Contracts made in the consumer's home or place of work: If a dealer visits a consumer's home or place of work to sell a work of art or other item, a contract will be made off-premises but only where the consumer agrees to purchase the item immediately. If the consumer takes some time to reflect upon the purchase and agrees the contract at a later point, the contract will count as an "on-premises" contract. This is the case even where the consumer later agrees to the purchase by phone or email.

Art Fairs: 'Business premises' includes a trader's permanent premises as well as temporary premises (such as stalls, market stalls and fair stands) where they serve as a usual place of business for the trader. The use of ‘usual' is not particularly helpful as it is subjective i.e. for how many years would a dealer need to have a trade stand at an annual art fair or exhibition for that stand to be considered as operating on a usual basis? Whilst it seems safe to assume that if a dealer has a stand or stall at a regular (say weekly or monthly) event such as an antiques market, then this would qualify as the dealer's business premises, the more cautious may prefer to treat less frequent (e.g. annual) art fairs as being off premises in the absence of further guidance.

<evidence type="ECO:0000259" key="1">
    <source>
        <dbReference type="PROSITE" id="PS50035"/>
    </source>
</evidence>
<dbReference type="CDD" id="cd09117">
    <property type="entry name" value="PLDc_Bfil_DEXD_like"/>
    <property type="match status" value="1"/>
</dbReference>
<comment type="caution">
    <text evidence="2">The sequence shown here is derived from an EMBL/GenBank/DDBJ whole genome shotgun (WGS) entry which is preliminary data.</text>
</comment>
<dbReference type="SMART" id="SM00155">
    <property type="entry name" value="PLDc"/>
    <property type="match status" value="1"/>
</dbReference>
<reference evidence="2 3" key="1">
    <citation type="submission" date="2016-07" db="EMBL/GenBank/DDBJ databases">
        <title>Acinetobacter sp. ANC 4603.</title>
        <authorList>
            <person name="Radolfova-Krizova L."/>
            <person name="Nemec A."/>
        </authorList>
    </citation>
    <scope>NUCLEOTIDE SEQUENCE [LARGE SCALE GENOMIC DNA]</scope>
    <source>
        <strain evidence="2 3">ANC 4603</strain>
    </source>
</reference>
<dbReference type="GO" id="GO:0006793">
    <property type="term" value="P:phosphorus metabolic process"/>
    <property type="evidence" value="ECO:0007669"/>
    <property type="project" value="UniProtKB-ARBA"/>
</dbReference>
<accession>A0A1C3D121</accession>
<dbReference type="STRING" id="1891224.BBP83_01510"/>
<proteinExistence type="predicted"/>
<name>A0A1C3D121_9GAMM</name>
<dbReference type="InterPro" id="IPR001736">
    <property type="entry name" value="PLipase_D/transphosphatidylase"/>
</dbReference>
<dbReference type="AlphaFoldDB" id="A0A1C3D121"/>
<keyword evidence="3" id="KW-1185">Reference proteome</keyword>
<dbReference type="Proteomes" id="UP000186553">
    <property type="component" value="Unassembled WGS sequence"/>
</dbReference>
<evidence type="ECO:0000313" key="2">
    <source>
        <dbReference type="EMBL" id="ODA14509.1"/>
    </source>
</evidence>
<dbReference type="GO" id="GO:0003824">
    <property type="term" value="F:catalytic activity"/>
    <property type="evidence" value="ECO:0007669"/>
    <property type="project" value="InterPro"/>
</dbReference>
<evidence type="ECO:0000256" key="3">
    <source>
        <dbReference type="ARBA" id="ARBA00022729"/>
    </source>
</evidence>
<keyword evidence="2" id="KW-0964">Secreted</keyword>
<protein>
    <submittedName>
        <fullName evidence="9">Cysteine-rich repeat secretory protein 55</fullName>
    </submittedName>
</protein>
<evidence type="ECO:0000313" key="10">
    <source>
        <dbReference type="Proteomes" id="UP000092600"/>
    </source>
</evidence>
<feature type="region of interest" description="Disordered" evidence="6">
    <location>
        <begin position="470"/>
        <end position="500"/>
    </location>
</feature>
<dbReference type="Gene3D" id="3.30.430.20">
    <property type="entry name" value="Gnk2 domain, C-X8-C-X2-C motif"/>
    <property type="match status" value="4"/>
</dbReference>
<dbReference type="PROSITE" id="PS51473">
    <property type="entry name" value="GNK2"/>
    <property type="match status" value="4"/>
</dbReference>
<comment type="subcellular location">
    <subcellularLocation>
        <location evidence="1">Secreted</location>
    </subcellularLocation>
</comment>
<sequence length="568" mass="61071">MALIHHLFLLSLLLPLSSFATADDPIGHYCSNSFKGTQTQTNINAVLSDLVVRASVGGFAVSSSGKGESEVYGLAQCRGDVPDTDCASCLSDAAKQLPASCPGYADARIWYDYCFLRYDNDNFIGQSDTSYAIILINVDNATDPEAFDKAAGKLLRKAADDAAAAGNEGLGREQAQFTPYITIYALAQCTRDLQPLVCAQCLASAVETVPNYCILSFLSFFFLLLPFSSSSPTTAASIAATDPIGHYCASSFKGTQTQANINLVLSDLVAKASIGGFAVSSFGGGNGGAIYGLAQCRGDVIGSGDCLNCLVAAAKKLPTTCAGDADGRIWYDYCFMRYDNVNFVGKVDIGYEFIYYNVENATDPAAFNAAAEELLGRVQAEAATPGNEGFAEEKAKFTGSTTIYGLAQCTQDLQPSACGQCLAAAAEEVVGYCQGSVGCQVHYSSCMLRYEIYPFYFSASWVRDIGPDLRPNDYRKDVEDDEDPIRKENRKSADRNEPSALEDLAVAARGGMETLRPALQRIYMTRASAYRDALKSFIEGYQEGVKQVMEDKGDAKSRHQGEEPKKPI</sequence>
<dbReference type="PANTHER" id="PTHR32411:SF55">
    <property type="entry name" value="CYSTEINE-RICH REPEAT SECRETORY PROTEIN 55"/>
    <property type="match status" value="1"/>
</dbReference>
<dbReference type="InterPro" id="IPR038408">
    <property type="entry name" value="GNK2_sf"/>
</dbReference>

Exhibitions and Excursions: In the definition of ‘off-premises contract’, the Regulations provide that this includes ‘a contract concluded during an excursion organised by the trader with the aim or effect of promoting or selling goods or services to the consumer’. Does an exhibition amount to an ‘excursion’ away from the dealer or gallery’s premises? There is no guidance on this point. Certainly where a dealer or gallery makes an arrangement with a travel company to attract a group of potential buyers to his gallery, this would amount to an excursion because it is a visit organised by the dealer with the aim or effect of promoting and selling goods to consumers. It follows that any sale concluded during the visit would be treated as off-premises contract for the purposes of the Regulations.

The more prudent dealer will treat any sale made outside his gallery, shop or showroom as an off-premises contract. This means (amongst other things) notifying consumers that they have the right to cancel the contract within 14 days of receiving the items bought and providing a copy of the model cancellation form prescribed by the Regulations. This information must be given on paper, or if the consumer agrees, another durable medium. Failure to provide this information will trigger an extended cancellation period of 12 months unless the dealer subsequently notifies the consumer of the right to cancel, in which case it runs for 14 days from the date of notification. Furthermore, failing to provide the relevant cancellation information to the consumer, when entering into an off-premises contract, is a criminal offence. Given the significance of these consequences, dealers should include all required information reasonably prominently in any description of the product as well as in the terms and conditions of sale.

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Roland Foord

Roland Foord